Photoshop Tutorial: How to Create a Photo Mosaic from ONE Photo!

September 10, 2019 0 By Peter Engel


Hi. This is Marty from Blue Lightning TV.
I’m going to show you a way to create a photo montage from one large image. The techniques that
I’ll show you are relatively quick and easy and can
be applied to any photo. Open a photo you’d like to use. I downloaded this one and the others
from Shutterstock.com. Click the New Layer icon to make a new layer. in this layer, we’ll create the shape that
we’ll use for our small, individual photos. Open your Rectangular Marquee Tool and drag out a selection whose shape and size approximates the shape and size that you want for your individual photos. We’ll fill the selection with black. To do this. Go to Edit and Fill. Click “Black” and click OK. We’re going to save this shape as a custom brush. To do this, go to Edit and “Define Brush Preset”. We’ll keep its default name. Notice the
thumbnail automatically tells you it’s pixel size. Click OK to save it Press Ctrl or Cmd +D to deselect it. Now that we saved the shape as a custom
brush, we can trash the shape layer. Make a copy of your photo by pressing Ctrl or Cmd +J. Click the thumbnail of the background to make the layer active. We” fill it with white. If your foreground and background colors
aren’t black and white respectively, press “D” on your keyboard. Since white
is the background color, press Ctrl or Cmd +Delete to fill the active layer with white. Click the new layer icon to make a new layer. We’ll be filling this layer with the shape that we saved as a custom brush. Make your photo active. We’re going to
make it into a clipping mask, so the photo will show through the
shapes that will be making in the layer below it. To make your photo into a clipping mask, press Ctrl +Alt +G on Windows or Cmd +Option +G on a Mac. At this point, your canvas should be totally white. Make the empty layer active. Open your Brush Tool and open the Brush Picker. Notice the last thumbnail preset should
be the shape that you saved as a brush. Press Enter or Return and press the F5 key at the top of your keyboard to open your Brush panel. In the Brush Tip Shape window, the
“Spacing” controls the amount of shapes that will appear as you brush across your document. The lower the percentage, the more shapes will be brushed in and the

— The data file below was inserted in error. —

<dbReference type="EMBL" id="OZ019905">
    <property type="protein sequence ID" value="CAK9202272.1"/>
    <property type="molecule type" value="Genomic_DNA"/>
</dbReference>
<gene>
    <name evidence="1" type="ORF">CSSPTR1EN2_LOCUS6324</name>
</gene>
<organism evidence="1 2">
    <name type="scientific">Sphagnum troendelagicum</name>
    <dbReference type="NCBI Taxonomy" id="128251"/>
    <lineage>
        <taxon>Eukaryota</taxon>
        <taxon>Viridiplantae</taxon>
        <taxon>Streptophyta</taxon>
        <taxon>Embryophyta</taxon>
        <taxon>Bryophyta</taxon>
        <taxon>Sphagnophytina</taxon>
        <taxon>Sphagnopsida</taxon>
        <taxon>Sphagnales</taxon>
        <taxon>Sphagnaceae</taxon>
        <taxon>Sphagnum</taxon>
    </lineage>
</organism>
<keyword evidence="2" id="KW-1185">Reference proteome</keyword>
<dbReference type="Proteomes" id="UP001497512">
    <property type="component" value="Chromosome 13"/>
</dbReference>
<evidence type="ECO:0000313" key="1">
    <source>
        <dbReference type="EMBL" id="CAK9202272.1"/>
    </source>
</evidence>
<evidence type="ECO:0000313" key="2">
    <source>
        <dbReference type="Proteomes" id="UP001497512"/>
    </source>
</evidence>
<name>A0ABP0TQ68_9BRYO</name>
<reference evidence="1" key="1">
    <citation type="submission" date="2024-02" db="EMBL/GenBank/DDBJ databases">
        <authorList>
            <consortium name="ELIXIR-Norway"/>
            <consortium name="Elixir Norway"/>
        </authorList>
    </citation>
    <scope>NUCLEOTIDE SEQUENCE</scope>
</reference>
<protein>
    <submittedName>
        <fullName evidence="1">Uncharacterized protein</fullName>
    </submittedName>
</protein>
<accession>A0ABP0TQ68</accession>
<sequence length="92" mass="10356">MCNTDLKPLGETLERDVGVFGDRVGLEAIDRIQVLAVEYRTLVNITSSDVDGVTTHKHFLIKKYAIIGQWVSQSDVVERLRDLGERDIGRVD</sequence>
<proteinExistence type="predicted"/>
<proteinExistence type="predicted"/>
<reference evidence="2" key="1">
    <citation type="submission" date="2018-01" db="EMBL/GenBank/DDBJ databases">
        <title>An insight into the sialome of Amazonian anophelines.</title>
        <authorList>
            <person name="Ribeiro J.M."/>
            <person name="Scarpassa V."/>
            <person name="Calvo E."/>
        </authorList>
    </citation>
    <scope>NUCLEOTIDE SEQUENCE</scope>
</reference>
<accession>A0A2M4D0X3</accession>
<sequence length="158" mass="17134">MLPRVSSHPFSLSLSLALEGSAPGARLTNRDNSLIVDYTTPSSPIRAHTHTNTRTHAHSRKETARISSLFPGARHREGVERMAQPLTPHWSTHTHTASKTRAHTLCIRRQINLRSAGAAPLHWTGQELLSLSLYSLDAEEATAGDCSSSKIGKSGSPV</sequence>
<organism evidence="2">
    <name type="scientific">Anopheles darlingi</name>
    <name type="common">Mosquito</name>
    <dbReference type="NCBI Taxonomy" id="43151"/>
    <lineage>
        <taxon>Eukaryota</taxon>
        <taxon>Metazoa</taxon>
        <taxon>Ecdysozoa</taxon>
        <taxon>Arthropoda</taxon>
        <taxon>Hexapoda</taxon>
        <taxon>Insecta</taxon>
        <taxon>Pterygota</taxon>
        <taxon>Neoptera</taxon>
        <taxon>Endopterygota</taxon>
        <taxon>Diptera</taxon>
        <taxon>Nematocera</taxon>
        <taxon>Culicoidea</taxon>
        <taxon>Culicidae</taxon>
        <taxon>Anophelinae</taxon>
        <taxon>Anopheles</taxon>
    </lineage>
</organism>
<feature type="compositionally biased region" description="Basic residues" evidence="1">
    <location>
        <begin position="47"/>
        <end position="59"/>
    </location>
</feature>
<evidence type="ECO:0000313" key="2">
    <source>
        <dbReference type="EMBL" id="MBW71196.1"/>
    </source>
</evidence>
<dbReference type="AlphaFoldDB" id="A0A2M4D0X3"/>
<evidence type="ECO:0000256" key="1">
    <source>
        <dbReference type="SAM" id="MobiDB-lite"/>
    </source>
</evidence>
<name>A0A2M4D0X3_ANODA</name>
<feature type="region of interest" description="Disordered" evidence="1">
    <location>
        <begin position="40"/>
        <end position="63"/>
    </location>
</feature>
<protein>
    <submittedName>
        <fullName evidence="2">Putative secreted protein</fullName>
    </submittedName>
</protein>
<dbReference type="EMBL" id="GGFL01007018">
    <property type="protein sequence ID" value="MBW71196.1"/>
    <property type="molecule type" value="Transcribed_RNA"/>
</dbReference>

higher the percentage, the less shapes will be brushed in. For
this example, I’ll type in a 110. Depending on the size
and resolution of your document you may find a different amount works
better for you. Click, “Shape Dynamics”. The “Angle Jitter” determines the variance of angles for each shape, so for example at 0%, all the shapes will have no angles to
them, but at 31%, you can see the difference. Let’s set it at 1% to give each shape a slight variance. Then, click the double-arrowhead icon to
close the panel. Zoom out of your document by pressing Ctrl or Cmd and the minus key on your keyboard a couple of times. Place your brush outside your document.
If you want to make the brush shape larger or smaller, press the right or
left bracket key on your keyboard. Then, brush across your document to reveal your photo. To fit your document back on your canvas, press Ctrl or Cmd +0. Double click on the thumbnail of your
shapes to open its Layer Style window. Keep in mind, depending on the size and
resolution of your document, you may want to use different amounts than the ones I’ll be typing in for this example. Click “Stroke”. I’ll make the size 10 pixels. Make the Position: Inside. and click the color box. Pick white and click OK. Click “DropShadow” no and make its Opacity: 20%. Uncheck “Global Light” and make the Angle 140 degrees. I’ll make the Distance: 10 pixels and the Size: 8 pixels. Then, click OK. Notice the photos that are extending past the document have unwanted borders along the edges To get rid of these borders, zoom out of your document and press Ctrl orCmd +T to open your Transform Tool. Go to a corner and when you see a diagonal, double-arrow, press and hold, Alt or Option +Shift as you drag the Transform out until the borders are gone. If you want, you can also enlarge the photos inside
their respective shapes. To do this, make your photo active, open your Transform Tool and enlarge it. Then, fit it back on your screen. This is Marty from Blue Lightning TV. Thanks for watching!